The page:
During my school days, history was something that hardly filled me with excitement. Even watching Doctor Who episodes set in the past required serious...
I think more in the fitness industry needs to be done to promote different ethnic minorities to show everyone is welcome no matter what you look like or what your background is. Until then, I am going to do my part posting pictures me at every fitness event I do. If it encourages one more person to take part, then I'm happy.
Is the UK a divided place? What are the things that divide us? What are the bonds that unite us? Those are the questions that we were asking our Afternoon Edition audience on BBC Radio 5 live all last week. Deep diving into the lives and experiences of communities living in the UK offered everything from views on immigration to concerns about the NHS, social mobility and where people say they're from.
Whenever it gets to the ethnicity section on forms, I always scan right down to the bottom of the list to tick "other." Whilst a lot of tick boxes include mixed ethnicities, I'm yet to find one for White British and Chinese.
All too often earning a wage means giving up the 'fro, even a short, clean, pushed-back-by-a-hairband number that resulted in an on-the-spot and crude appraisal by my former manager: 'You need to put some Sof'n'Free' (relaxer) in that'.
I felt compelled to write this after watching on BBC, the video of a mother of an 11-year-old who produced an advert so her daughter could embrace her natural hair. Black hair is an important part of our identify and our heritage. Black women are beautiful regardless of what hair style they decide to rock.
Understandably, many Muslims are welcoming these companies' moves. Why not? It is a sign that we are being acknowledged as consumerists. Companies have discovered a niche in the market from social media where hijab fashion bloggers have created a platform for themselves and are using apps, in particular Instagram, to showcase modest fashion.
On International Women's Day, Garnier UK released an advert on Instagram of six women with the caption "We are strong, We are ambitious, We are awesome (and into double denim), We are women". All six women in the advert are white.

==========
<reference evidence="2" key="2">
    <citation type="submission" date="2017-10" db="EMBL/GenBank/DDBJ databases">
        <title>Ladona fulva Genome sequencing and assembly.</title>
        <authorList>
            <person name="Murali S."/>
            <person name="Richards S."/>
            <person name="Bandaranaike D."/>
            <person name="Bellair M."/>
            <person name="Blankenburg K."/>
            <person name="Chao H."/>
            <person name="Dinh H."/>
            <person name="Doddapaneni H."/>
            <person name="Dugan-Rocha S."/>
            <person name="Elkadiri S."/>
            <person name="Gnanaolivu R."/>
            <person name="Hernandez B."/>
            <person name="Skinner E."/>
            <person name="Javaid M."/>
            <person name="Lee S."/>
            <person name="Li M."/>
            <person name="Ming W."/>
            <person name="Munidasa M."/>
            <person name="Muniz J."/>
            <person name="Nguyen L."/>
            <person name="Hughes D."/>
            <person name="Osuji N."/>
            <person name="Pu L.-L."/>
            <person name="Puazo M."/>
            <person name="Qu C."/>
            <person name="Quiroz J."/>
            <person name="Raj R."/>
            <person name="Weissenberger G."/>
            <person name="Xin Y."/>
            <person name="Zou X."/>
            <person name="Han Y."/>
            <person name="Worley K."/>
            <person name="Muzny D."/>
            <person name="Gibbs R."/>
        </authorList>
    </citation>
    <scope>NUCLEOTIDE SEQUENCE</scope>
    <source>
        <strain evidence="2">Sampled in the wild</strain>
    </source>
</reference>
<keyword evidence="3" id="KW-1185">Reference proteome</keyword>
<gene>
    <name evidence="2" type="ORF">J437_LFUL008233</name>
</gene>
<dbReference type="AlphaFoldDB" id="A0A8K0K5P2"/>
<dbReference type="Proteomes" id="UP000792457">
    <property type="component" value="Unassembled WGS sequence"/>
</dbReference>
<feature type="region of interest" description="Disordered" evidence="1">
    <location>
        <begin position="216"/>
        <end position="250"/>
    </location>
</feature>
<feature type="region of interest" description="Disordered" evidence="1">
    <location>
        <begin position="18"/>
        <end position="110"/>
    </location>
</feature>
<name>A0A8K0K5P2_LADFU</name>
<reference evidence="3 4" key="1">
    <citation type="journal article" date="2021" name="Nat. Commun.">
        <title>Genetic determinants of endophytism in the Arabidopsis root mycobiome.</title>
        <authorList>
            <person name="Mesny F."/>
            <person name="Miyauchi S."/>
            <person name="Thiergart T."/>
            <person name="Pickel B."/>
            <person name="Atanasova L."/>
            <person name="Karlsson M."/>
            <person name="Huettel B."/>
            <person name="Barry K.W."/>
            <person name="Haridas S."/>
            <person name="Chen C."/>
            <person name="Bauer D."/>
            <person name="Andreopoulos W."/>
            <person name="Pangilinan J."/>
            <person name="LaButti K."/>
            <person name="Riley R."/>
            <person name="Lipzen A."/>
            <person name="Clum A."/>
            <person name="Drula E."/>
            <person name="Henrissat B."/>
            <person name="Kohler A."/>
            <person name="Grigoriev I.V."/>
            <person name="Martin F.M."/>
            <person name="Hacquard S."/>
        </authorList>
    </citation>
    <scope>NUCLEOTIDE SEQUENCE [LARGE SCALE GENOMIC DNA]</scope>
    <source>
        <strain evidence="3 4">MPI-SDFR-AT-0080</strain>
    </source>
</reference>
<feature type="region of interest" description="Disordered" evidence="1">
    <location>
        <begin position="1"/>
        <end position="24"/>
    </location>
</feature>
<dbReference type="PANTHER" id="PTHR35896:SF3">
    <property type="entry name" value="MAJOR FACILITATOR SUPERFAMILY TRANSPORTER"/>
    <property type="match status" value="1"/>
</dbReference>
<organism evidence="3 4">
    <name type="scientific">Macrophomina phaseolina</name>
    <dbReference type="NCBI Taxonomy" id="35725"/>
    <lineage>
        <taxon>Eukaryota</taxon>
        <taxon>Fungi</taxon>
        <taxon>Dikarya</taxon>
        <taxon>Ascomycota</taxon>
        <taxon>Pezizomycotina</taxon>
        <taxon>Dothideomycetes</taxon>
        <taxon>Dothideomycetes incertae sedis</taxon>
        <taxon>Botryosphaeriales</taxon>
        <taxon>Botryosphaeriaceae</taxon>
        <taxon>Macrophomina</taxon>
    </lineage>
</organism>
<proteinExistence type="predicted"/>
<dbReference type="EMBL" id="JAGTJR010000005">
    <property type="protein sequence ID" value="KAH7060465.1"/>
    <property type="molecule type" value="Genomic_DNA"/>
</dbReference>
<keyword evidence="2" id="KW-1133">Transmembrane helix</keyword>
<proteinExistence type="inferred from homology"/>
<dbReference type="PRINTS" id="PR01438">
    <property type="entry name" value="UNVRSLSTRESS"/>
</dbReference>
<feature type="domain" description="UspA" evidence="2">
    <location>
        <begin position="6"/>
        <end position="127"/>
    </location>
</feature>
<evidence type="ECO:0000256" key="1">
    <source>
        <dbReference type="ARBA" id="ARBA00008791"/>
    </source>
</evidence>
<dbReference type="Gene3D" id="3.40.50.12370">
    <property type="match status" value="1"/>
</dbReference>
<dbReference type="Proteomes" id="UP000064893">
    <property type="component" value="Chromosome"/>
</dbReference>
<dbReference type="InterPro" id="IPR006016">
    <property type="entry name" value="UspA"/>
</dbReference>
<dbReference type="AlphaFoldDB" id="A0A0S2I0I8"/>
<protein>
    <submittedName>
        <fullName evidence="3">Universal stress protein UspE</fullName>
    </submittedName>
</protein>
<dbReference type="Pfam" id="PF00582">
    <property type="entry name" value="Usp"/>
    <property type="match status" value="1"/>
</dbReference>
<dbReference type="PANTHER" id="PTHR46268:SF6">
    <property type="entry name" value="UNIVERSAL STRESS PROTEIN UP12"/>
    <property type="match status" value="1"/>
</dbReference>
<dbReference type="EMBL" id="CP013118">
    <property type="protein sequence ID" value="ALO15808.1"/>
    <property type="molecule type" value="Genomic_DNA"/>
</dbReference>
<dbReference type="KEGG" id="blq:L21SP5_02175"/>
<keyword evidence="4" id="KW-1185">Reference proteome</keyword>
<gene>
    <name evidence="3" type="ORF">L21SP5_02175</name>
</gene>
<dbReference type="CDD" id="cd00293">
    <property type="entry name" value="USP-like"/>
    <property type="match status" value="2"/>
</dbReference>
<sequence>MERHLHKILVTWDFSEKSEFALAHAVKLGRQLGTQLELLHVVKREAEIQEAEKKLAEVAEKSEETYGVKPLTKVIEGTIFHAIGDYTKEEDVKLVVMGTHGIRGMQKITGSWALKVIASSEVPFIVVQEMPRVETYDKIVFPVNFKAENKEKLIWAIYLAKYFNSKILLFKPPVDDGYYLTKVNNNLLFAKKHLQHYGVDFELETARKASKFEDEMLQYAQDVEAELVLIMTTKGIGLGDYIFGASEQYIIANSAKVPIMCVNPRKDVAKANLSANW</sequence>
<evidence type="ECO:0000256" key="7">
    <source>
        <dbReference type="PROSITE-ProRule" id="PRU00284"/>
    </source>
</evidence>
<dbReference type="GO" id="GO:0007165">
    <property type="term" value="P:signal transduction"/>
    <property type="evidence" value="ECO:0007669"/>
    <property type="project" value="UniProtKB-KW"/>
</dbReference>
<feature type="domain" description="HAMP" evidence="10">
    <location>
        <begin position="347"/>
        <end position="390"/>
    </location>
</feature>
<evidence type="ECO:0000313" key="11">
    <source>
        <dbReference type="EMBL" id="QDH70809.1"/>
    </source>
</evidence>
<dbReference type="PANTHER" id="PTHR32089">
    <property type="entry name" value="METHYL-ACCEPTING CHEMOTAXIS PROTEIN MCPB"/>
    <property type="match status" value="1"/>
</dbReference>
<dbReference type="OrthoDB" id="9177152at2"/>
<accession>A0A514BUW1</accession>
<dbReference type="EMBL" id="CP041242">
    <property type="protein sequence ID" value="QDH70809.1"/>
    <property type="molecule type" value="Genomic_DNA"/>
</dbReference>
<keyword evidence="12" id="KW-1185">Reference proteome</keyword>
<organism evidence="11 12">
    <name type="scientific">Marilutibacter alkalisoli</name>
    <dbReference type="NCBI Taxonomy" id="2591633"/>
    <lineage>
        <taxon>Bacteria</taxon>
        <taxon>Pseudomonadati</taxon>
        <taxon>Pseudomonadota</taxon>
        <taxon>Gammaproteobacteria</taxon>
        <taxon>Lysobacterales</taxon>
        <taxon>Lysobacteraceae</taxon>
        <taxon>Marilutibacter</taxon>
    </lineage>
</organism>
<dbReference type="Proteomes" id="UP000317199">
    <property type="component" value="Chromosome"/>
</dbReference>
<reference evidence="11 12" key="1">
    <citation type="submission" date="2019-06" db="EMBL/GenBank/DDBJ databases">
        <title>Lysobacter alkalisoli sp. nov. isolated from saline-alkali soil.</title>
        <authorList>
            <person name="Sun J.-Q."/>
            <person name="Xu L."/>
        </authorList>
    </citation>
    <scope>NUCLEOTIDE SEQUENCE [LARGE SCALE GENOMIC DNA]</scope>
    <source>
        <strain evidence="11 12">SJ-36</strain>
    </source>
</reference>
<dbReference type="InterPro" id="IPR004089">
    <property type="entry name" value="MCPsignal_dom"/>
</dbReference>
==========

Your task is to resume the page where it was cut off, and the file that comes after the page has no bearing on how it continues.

This was frightening. In every story I was a little white girl. I had blonde pigtails, I had the bluest eyes, so blue that 'sometimes they were clear'. What was clear to me then was the damage limited representation could do to a child.
I've seen plenty of campaigns and events aimed at the Muslim community dedicated to combatting extremism. Yet when I sit with friends I realise the sheer gap between what defines the lives of ordinary Muslims, desires for a sense of belonging, for equality, for a sense that we matter too and what governments and others think has come to define them.
Living with my Lady Beard has been amazing, but that doesn't mean that I have not had to face hard times too. I have been body shamed all my life, and I have come to realise that it will never stop unless I try to change people's perceptions of what beauty really is. I will forever challenge people's thoughts about what they think to be "normal" is.
The economic discrimination suffered by Black and Minority Ethnic Women (BAME) is an intolerable, yet sadly tolerated, reality of British life... If Theresa May is serious about her government building "a Britain that works for everyone", a good first step would be ensuring that all new policies are implemented with full regard for black and minority ethnic women, instead of leaving those who are already struggling even worse off.
He may not have taken home the golden statue, but Dev has given us something far more valuable: a genuine and authentic representation of people like us for the first time.
Jamelia regularly stands up against prejudice and believes that by talking about our differences, culture and race, we - as a society - can overcome hatred and misunderstanding. She recently hit headlines when she blogged about a racist incident she experienced on a train, which she touches on in this exclusive blog for The Huffington Post UK.
'Be Bold For Change' is the International Women's Day's slogan. And if there is one thing the Women's March has taught us, it's that we have to be bold if we want things to change. We have to speak out and push against that rhetoric. You can choose to be disheartened by Trump, or you can choose to be connected, empowered and uplifted by those of us making this change together. I know what I'd choose.
Diversity is the buzzword in everything from workshops to expos and conferences and everything in-between, but what about in the workplace? It's all too easy to get execs to give talks and bold statements or host glitzy awards about the importance of diversity and yet it's still so difficult to find actual examples of growth and success.